Sharks draft Matthew Nieto with 47th pick


Sharks draft Matthew Nieto with 47th pick



ST. PAUL, Minn. -- Among the series of questions on Matthew Nietos online biography was his favorite NHL team: The Los Angeles Kings.

Makes sense. Before heading east to pursue his hockey career, Nieto grew up in southern California.

But that all changed late Saturday morning at Xcel Energy Center when the Sharks selected Nieto with 47th overall in the NHL Draft.

Those days are over, said Nieto, already outfitted in a Sharks cap and sweater. Im a Sharks fan now.

And the Sharks were fans of Nieto to the point that general manager Doug Wilson traded a 2012 third-round pick to Montreal in order to move up 12 spots in the second round.

Nietos selection started a busy day for the Sharks, who made headlines Friday by trading for Minnesota defenseman Brent Burns.
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Including the deal to snag Nieto, Wilson made one other trade of picks with Winnipeg and ended the draft with six new players a left wing (Nieto), two defensemen and three centers.

Everybody says they did well at the end of the day, but 3-4 years from now, well know for sure, Wilson said. The guys we identified, we certainly went after and got so were pleased.

Wilsons day started by meeting with Burns and his wife less than 24 hours after shipping Devin Setoguchi, Charlie Coyle and a first-round pick to the Wild.

He seems very excited, as are we, Wilson said of his conversation with Burns.

Once back at the draft table, Wilson and his staff selected Nieto, defenseman Justin Sefton (No. 89), centers Sean Kuraly (No. 133) and Daniil Sobchenko (No. 166), defenseman Dylan Demelo (No. 179) and center Colin Blackwell (No. 194).

Nieto played his minor hockey in California until age 14 when he transferred to the Salisbury School in Connecticut and then to the USA Development Team in Michigan before playing last year at Boston University. He posted eight goals and 13 assists in 36 games for the Terriers.

We liked his hockey sense and compete factor, Wilson said. We think he fits into the type of player we want.
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Nieto intends to play at least one more year of college hockey.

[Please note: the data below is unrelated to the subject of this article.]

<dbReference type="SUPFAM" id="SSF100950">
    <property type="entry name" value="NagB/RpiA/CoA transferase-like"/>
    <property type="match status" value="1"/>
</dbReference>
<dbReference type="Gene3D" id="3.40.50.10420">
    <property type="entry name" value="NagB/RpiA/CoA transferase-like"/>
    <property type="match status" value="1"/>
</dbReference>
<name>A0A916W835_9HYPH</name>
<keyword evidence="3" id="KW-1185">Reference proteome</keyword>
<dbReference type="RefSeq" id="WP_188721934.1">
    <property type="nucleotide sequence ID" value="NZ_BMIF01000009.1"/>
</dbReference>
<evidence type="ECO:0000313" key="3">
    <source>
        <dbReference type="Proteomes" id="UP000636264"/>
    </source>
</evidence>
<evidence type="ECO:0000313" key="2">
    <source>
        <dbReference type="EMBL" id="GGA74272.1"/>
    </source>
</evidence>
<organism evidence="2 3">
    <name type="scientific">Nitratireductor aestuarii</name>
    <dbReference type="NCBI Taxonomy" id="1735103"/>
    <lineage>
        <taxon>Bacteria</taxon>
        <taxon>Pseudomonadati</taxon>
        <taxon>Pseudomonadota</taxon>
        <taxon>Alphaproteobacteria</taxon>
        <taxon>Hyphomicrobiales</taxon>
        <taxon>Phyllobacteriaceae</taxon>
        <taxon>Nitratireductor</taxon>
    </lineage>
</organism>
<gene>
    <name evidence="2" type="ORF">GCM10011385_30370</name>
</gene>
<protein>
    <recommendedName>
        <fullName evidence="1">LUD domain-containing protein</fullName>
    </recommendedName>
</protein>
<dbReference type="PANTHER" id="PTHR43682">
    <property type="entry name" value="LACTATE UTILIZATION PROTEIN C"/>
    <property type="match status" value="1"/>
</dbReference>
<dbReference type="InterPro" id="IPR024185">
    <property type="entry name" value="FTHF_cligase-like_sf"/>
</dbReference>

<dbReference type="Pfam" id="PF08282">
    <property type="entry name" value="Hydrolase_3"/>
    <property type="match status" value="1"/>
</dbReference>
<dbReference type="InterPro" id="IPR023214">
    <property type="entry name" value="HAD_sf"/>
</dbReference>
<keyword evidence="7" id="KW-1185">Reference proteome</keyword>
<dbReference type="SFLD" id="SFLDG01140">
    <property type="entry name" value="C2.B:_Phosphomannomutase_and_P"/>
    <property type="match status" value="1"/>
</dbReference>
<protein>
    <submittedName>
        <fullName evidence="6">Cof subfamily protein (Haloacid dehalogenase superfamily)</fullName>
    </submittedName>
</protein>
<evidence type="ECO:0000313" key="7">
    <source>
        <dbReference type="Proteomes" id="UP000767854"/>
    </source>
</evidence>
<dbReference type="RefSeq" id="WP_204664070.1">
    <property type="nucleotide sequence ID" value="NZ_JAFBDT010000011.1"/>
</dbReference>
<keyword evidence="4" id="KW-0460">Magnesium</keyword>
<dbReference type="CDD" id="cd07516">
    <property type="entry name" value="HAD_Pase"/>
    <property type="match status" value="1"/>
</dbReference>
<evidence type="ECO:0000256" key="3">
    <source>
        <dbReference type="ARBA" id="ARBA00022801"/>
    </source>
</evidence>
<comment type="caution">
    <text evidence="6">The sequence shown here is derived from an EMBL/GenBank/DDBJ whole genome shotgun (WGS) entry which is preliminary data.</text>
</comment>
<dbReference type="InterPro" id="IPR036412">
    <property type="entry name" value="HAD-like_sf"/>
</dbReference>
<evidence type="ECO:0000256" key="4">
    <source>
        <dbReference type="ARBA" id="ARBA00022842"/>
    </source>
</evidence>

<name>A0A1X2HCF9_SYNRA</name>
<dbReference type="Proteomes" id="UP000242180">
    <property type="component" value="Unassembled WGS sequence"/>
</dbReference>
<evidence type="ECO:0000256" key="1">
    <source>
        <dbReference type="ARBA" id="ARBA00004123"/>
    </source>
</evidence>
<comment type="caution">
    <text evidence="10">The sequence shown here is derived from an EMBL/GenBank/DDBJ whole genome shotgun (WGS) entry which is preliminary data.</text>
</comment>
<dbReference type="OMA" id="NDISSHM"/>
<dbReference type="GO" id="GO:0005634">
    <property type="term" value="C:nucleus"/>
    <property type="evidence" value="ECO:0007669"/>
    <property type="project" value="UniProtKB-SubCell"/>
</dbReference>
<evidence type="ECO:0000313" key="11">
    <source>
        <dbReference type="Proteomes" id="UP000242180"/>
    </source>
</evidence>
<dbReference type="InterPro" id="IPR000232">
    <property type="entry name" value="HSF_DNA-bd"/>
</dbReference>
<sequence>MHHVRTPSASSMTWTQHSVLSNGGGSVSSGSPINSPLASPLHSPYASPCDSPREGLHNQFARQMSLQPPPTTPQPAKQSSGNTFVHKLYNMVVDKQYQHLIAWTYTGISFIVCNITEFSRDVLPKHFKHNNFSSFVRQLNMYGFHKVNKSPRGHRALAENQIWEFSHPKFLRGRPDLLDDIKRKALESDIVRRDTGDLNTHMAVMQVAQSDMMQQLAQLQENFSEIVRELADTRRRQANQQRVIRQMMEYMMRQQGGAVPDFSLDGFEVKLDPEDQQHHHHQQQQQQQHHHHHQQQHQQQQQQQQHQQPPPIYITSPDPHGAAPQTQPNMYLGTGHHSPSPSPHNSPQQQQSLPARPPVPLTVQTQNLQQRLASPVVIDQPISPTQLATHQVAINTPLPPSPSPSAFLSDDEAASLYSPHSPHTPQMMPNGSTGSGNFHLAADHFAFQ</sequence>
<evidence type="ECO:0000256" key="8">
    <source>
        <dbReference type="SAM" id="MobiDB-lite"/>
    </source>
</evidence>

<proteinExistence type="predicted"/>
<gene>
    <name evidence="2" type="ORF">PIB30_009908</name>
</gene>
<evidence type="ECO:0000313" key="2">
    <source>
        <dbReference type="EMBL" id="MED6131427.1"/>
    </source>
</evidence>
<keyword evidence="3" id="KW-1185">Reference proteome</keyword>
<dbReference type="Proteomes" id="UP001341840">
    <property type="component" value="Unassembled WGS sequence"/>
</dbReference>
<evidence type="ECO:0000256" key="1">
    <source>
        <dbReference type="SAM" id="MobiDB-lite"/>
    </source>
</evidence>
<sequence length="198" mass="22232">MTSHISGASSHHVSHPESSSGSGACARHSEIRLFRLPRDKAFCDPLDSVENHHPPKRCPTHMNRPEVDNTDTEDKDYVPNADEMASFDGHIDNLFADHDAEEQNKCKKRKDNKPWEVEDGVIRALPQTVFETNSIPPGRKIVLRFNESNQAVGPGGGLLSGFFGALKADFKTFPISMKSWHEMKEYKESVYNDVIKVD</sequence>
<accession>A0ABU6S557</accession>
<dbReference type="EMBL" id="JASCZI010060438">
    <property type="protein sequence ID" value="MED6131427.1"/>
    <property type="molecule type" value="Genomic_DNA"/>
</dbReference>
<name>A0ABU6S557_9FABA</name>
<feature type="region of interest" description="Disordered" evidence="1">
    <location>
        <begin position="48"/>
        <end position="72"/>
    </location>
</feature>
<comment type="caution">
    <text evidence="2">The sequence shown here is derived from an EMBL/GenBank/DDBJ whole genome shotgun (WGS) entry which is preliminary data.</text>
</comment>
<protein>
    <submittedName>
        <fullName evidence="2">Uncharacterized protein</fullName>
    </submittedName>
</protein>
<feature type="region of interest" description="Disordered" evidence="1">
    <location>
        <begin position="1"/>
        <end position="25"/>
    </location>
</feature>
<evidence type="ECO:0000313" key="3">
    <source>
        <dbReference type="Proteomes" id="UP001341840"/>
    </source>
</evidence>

If theyre in a good program, we have no problem with them staying, Wilson said.

Nieto credits the decision to leave home at an early age as a big part of his development.

Getting exposure out east, I thought it was important for me to do that, he said. But its nice being back in California to try and pursue a career.

Sefton is a solid 6-foot-2, 209 pounder who had 11 points and 166 penalty minutes last year for the Sudbury Wolves of the Ontario Hockey League.

Hes a big, physical kid, Wilson said.

The run on centers three in the last four picks began with Kuraly, a native of Dublin, Ohio who played for the United States Hockey Leagues Indiana Ice. He was eighth on the team with 29 points.

Kuraly said he will play for Indiana this year and then attend Miami (Ohio) University.

Im looking to fine tuning my offensive skill before getting to college, he said. Im working on the offensive side, the awareness, a little bit but I think I add character in the dressing room and can be a leader.

Kuraly was surprised San Jose called his name.

There were teams that I talked to more and a couple teams that I thought had more interest but passed, he said. San Jose talked to me a little bit, but not as much.

The next center was the Sharks lone non-North American pick the Urkanian-born Sobchenko, who could develop into a bruising pivot (6-2, 192). A bonus for Sobchenko is he played 16 games in the Kontinental Hockey League against older players.

After Demelo, who played for Mississauga St. Michaels of the OHL, the Sharks took one last center to wrap up the draft Massachusetts prep schooler Blackwell. He had 66 points and is headed to Harvard this fall.

Of taking three centers, Wilson said: Best player available. Thats what we do. We never waver from that approach.

Overall in the draft, defenseman led the way (72), followed by center (58) and left wing (31). Nieto, Kuraly and Blackwell were three of the 64 United States-born players drafted.

Hoesen leads the ways as Earthquakes take down Real Salt Lake